As COVID-19 spread across the country last year, it spurred the “great grocery grab of 2020” – a shift to at-home food consumption not seen since the early 1980s. The abrupt change also forced the most significant shift in meat supplies the industry has experienced, diverting massive volumes of meat and other food originally intended for restaurants into retail distribution channels and grocery stores. U.S. animal protein supplies have returned to normal, and foodservice sales have improved since the onset of the pandemic but may not return to pre-pandemic levels until the second half of 2022, according to a new report from CoBank’s Knowledge Exchange. A CoBank spokesperson says the trends in demand “are central to the profitability and viability of the U.S. animal protein supply chain.” The beef and pork sectors have some flexibility to adapt, as major packers sell their products to a variety of retail, foodservice and export customers. In the poultry sector, however, many integrators and poultry plants focus either on retail or foodservice, but not necessarily both.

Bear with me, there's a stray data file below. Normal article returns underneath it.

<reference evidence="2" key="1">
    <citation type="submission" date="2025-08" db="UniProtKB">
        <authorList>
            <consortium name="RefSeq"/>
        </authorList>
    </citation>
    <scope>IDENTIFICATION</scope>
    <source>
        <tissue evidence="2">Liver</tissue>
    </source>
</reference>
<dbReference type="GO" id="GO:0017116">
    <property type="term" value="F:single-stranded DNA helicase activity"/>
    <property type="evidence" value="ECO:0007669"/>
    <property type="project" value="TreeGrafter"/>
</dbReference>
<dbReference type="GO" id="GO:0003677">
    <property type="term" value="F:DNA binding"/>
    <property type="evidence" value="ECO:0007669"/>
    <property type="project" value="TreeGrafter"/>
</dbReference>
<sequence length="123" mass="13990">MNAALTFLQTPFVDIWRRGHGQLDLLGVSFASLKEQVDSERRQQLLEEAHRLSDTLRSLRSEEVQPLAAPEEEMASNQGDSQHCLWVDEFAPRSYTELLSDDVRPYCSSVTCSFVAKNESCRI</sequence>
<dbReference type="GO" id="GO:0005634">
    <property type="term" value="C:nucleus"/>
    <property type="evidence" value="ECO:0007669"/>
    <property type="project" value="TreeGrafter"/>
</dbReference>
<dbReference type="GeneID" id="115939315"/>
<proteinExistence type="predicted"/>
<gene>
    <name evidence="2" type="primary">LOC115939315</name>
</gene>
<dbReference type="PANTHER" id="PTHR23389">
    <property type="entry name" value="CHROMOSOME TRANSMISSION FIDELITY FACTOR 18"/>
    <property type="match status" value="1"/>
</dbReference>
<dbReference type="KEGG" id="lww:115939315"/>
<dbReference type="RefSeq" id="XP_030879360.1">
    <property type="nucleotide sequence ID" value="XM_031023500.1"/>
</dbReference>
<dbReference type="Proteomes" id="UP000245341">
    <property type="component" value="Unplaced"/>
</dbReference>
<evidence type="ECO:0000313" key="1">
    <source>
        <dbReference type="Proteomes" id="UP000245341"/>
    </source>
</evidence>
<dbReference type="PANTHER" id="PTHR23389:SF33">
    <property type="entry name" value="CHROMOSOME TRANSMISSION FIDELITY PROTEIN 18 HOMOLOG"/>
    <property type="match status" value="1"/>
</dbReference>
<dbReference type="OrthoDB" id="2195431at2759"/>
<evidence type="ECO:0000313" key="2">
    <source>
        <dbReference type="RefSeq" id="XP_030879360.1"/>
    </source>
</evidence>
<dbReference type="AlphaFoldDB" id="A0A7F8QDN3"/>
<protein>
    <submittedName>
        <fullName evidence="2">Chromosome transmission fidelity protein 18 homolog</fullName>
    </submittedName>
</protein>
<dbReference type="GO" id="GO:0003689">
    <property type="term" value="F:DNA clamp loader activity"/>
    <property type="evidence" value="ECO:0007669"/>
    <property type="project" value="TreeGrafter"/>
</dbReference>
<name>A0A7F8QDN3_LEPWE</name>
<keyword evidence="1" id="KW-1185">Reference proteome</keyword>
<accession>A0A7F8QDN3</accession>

Army Corps to Repair $54 Million of Missouri River Navigation Channel

The U.S. Army Corps of Engineers 2021 civil works plan includes approximately $54 million for the repair of navigation structures along the Missouri River. The structures were damaged from high water and flooding over the past three years. The funding will address the highest priority repairs which pose an imminent threat to the navigation channel function, or significantly jeopardizes nearby critical facilities, structures, or property. The large volume of water that has passed through the system has damaged hundreds of river structures from Sioux City, Iowa, to St Louis. Those structures are critical and provide for a stable navigation channel when river conditions are within the lower range of operational flows. The 2020 navigation season, which saw a lower water year on the river, was challenged by shoaling in the navigation channel. The Corps of Engineers intends to restore full capacity and system reliability to pre-flood conditions providing that funding is appropriated and available.

SOURCE: NAFB News Service

By Brian Allmer - The BARN

Brian Allmer & the BARN are members of the National Association of Farm Broadcasting (NAFB), the Colorado FFA Foundation, the Colorado 4H Foundation, the Colorado Farm Show Marketing Committee, 1867 Club Board Member, Denver Ag & Livestock Club Member, the Weld County Fair Board, the Briggsdale FFA Advisory Council, Briggsdale 4H Club Beef Leader & Founder / Coordinator of the Briggsdale Classic Open Jackpot Show.